November 1, 2014

Saganing Eagles Landing Casino to expand

Posted

STANDISH TWP. — The Saginaw Chippewa Indian Tribe has announced plans to expand the Saganing Eagles Landing Casino, which is tentatively planned to add hotel rooms, table games, and dining options.

Tribal spokesman Frank Cloutier said the plans were still being finalized, but the tribe is anticipating about 150-155 hotel rooms, a diner built to resemble the 1950s-style Legends Diner at the Mount Pleasant Soaring Eagle Casino, and games like roulette, blackjack and craps. The expansion is planned for the west side of the current building, where the employee parking lot is currently located.

“I think it’s going to have a rather significant impact,” Cloutier said. “There’s a gaming market to be enjoyed in that area, and we think with the casino expansion, the dining option and table games with a place for people to stay, people will stay in the area longer and enjoy more of the community.”

“When you look at what we do in Mount Pleasant, no one says that all the business stays under our roof. (People) stay in the area and go to other local businesses,” he added.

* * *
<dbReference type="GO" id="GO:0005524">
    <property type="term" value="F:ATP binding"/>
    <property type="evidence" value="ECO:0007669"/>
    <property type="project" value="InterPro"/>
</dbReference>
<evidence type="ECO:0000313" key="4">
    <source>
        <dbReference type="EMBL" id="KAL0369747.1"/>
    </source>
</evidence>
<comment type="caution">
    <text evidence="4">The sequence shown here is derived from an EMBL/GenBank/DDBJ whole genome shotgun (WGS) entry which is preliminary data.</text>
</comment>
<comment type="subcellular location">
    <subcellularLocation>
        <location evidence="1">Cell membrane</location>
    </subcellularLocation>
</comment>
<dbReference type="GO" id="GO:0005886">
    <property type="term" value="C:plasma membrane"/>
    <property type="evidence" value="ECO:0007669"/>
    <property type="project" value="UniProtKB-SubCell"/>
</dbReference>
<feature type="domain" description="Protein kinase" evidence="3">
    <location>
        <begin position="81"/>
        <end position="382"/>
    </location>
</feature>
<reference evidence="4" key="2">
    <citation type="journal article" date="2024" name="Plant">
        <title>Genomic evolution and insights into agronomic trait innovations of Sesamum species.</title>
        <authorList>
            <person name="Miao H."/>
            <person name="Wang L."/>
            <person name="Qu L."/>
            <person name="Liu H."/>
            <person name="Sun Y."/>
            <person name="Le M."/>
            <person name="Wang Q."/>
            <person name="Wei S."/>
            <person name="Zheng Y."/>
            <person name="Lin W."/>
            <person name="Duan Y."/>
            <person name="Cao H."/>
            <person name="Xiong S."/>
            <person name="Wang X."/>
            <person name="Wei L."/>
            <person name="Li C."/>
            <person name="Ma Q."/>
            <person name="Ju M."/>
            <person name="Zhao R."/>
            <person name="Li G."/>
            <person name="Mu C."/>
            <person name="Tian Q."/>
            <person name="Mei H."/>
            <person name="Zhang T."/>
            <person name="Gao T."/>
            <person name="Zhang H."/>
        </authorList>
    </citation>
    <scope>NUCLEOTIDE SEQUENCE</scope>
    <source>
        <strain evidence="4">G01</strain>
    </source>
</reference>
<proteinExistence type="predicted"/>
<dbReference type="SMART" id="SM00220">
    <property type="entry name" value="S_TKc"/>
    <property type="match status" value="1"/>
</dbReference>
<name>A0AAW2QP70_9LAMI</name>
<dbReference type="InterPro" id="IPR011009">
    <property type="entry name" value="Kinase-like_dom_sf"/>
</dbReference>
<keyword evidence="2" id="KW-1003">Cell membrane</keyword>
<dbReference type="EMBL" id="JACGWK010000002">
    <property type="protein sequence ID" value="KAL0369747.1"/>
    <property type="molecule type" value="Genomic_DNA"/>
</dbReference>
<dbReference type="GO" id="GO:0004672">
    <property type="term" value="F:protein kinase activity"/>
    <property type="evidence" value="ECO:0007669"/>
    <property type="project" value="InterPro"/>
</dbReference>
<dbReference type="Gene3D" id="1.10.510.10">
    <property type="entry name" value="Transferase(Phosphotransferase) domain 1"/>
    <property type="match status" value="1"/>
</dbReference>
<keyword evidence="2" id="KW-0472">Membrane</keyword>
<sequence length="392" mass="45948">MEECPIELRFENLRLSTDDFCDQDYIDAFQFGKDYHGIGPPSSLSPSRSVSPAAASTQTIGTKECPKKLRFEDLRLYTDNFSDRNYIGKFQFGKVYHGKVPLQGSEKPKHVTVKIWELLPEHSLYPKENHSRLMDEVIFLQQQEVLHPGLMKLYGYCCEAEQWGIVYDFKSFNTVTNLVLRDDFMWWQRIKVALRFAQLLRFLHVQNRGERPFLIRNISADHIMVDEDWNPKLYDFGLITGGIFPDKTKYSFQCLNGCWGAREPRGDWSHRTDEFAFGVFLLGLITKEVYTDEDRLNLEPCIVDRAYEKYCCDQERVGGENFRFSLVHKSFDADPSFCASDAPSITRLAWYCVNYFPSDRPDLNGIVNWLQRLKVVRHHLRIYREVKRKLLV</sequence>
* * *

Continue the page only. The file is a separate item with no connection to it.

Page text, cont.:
Work on the expansion is expected to begin within months, Cloutier said, and is expected to generate about 251 part- and full-time jobs. The casino will remain open during the construction period, he said.

“We are hoping to turn soil on this modest addition between April and May of this year, with an expected completion date of early spring 2014,” Tribal Chief Dennis Kequom said in a statement.

Cloutier said the expansion is something the tribe has been looking at for about a year and a half, but a linchpin that needed to fall into place first was water and sewer. Before the completion of a water treatment plant on the tribe’s land, the casino lacked municipal services, which limited any expansion. With the plant complete, the tribal council voted on Jan. 15 to approve the expansion plan.

Cloutier also noted that the expansion should have a positive impact on the two-percent gaming revenue grants the tribe gives to local municipalities and school districts twice a year, as the amounts are based on the revenue the casino brings in.

“The more gaming revenue we can capture, the more two-percent revenue we can share with local governments and public schools,” he said. “I think this will be very positive for the entire region.”

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